Florida scrub frostweed, Crocanthemum nashii is a plant with a backup plan when it comes to producing offspring.
It puts out bright yellow flowers in hopes of attracting a hungry pollinator or two or three just like flowering plants generally do. If none come along, the plant will still produce seeds on its on via flowers that appear to be unopen buds. More on this in a bit.
Florida scrub frostweed is, as might be guessed from the name, a Florida native found in dry, hot sandy places. In fact it was considered endemic to Florida — meaning found in Florida and nowhere else on the planet — until 1997 when someone found it growing in New Hanover County along North Carolina’s southeastern shore, roughly 300 miles north of its northernmost locale in the Sunshine State. We’ve also seen some references to it growing in Georgia as well.
In Florida, it’s found in most peninsular counties between Alachua and Putnam to the north and Collier and Broward to the south, according to the U.S. Department of Agriculture’s PLANTS Database. The Atlas of Florida Vascular Plants puts Florida scrub frostweed’s northern limits in Nassau and Duval counties. (Links to both are below.)
It is a perennial; the Institute for Regional Conservation considers it rare in South Florida, though it can be plentiful in places where it does grow. The name tells you why: scrub. Florida scrub frostweed grows in dry, sandy habitats likes scrubs and scrubby flatwoods, which are rare, and which make it rare as well. Natureserve rates our guy an S3, meaning it is vulnerable to extinction, probably because of its limited range and habitats.
It’s a “subshrub,” growing between eight and 16 inches tall. Stems can be erect or angular; the base of the stems are woody. The leaves grow alternately along the stem; they’re linear — long and narrow — to slightly elliptical. Both the stems and leaves are covered with dense, fine hairs that give the plant a gray-green tone to it. The hairs help the plant retain water — remember, it grows in hot, dry habitats — and ward off hungry herbivore insects.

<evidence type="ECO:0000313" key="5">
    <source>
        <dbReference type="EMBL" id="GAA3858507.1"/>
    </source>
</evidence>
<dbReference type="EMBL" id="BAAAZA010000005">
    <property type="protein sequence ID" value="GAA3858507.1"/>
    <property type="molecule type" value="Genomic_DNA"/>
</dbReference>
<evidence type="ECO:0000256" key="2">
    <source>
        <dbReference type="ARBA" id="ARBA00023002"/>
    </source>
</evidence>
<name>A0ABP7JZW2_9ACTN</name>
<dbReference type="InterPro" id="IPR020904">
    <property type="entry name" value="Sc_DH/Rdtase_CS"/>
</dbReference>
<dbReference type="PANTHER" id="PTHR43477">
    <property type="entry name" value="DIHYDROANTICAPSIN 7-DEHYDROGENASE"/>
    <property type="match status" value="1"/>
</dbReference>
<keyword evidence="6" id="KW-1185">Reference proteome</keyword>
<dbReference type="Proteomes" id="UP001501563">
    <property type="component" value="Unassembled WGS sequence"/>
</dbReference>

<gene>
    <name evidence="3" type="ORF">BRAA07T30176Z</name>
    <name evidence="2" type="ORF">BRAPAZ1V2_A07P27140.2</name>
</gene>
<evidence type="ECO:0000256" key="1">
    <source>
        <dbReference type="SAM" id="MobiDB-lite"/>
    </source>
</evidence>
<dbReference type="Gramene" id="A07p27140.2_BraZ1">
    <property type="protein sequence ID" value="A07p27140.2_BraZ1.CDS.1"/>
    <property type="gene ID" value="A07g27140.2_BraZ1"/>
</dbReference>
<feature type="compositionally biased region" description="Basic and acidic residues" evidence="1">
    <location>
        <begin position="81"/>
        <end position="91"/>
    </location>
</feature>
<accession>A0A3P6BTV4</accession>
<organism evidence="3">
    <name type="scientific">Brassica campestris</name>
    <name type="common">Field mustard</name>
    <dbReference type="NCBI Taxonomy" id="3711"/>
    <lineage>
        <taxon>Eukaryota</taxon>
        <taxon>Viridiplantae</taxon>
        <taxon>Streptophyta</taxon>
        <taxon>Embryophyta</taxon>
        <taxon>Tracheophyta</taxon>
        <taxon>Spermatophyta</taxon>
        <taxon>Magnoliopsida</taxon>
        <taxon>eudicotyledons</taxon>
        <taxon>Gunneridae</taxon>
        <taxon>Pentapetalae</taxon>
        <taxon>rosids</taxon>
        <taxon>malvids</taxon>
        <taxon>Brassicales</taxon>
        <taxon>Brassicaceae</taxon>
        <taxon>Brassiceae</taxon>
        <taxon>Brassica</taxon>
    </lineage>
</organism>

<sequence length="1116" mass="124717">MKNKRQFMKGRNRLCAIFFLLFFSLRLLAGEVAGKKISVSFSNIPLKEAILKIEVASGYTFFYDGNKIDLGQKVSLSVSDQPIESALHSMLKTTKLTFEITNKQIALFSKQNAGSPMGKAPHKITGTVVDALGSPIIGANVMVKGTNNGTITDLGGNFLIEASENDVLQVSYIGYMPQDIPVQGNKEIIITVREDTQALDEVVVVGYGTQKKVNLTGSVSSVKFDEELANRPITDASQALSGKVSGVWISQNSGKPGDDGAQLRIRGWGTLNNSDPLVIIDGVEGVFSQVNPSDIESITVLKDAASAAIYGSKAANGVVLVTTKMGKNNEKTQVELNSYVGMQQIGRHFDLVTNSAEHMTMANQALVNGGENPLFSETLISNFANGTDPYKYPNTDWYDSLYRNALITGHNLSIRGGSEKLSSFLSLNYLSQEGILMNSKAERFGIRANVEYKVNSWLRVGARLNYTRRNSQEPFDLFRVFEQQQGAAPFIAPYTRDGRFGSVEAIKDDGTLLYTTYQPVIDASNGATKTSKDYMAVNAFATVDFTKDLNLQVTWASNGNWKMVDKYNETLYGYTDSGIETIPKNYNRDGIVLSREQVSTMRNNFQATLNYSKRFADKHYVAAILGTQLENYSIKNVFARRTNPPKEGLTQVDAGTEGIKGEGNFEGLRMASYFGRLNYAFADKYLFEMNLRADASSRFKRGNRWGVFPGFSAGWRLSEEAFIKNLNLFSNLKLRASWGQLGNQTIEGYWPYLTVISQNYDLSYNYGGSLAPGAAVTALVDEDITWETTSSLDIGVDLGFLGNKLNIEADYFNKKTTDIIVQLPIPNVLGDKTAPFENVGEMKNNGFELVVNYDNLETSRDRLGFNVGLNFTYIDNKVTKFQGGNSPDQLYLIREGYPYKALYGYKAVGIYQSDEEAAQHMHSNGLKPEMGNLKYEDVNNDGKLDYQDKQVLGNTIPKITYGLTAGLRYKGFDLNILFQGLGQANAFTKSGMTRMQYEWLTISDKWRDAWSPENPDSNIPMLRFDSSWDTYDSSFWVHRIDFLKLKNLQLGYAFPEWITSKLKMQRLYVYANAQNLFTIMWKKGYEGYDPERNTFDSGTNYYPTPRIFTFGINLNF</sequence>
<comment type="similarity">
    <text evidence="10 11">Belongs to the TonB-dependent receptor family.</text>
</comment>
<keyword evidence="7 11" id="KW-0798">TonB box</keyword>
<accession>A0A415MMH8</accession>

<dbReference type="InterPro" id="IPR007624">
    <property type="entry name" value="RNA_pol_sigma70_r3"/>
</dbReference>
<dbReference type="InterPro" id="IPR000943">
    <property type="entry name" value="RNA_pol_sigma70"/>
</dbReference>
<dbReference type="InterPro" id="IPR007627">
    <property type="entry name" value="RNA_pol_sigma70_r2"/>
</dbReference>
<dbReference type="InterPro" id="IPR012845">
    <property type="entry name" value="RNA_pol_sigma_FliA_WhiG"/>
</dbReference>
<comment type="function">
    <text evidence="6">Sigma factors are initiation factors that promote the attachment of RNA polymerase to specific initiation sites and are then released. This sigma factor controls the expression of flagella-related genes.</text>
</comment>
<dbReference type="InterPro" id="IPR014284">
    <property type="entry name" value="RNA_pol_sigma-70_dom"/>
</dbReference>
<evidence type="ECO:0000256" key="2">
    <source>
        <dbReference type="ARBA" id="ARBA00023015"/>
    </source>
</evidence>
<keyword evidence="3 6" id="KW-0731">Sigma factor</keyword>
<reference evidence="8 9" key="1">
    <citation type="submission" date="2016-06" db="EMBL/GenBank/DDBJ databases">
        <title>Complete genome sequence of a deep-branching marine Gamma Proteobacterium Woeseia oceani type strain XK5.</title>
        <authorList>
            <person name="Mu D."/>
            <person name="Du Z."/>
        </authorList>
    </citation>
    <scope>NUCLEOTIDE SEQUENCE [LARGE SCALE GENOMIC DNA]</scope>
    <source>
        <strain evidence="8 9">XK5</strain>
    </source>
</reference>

The gray-green look probably is one inspiration for its name, frostweed. It looks like it’s covered in frost. A second inspiration: when temperatures plummet to freezing or below, the leaves exude water, creating natural ice sculptures as they do. It’s not something that occurs all that frequently here is subtropical South Florida. Just to note, Florida scrub frostweed is not related to this frostweed.
Florida scrub frostweed blooms in the spring in northern portions of its range, probably all year farther south. The blooms are bright yellow, with five petals, about inch or less across. The stamen are orange-tinted and lie flat against the petals.
Flowering plants pollinate in two ways, either by outside forces — by wind transporting pollen from one flower to another or by birds and bugs — bees, butterflies, beetles, ants, etc. — doing the heavy lifting — or by themselves without any outside assistance.
When it’s done by outside forces, it’s called chasmogamous pollination; when its done internally, it’s called cleistogamous pollination.
Cleistogamous pollination is Florida scrub frostweed’s backup plan. If the yellow blooms don’t attract pollinators — chasmogamous pollination — and don’t produce seeds, a second round of flowers that look like unopened buds rather than fully developed blooms will produce seeds. Chasmogamous pollination provides genetic diversity but is hit or miss; cleistogamous pollination is more of a sure thing but the offspring are clones of the parent.
The fruit, by the way, is a small, hairy, three-segmented capsule.
To our knowledge, Florida scrub frostweed is not cultivated by commercial nurseries and has no other human uses.
Florida scrub frostweed likely has a symbiotic relationship with a soil fungus, an arrangement common among scrub plants. The fungus helps Florida scrub frostweed extract nutrients from nutrient-poor scrub soils. In return, the plant helps provide the fungus with moisture. This interaction with fungus is one reason why Florida scrub frostweed (and other scrub plants, for that matter) is difficult to cultivate.
Other common names include scrub sun rose, Florida scrub sun rose, sun rose and sun rose Florida scrub frostweed. It is a member of Cistaceae, the rock rose family. A quick taxonomic note: Florida scrub frostweed is commonly referred to as Helianthemum nashii.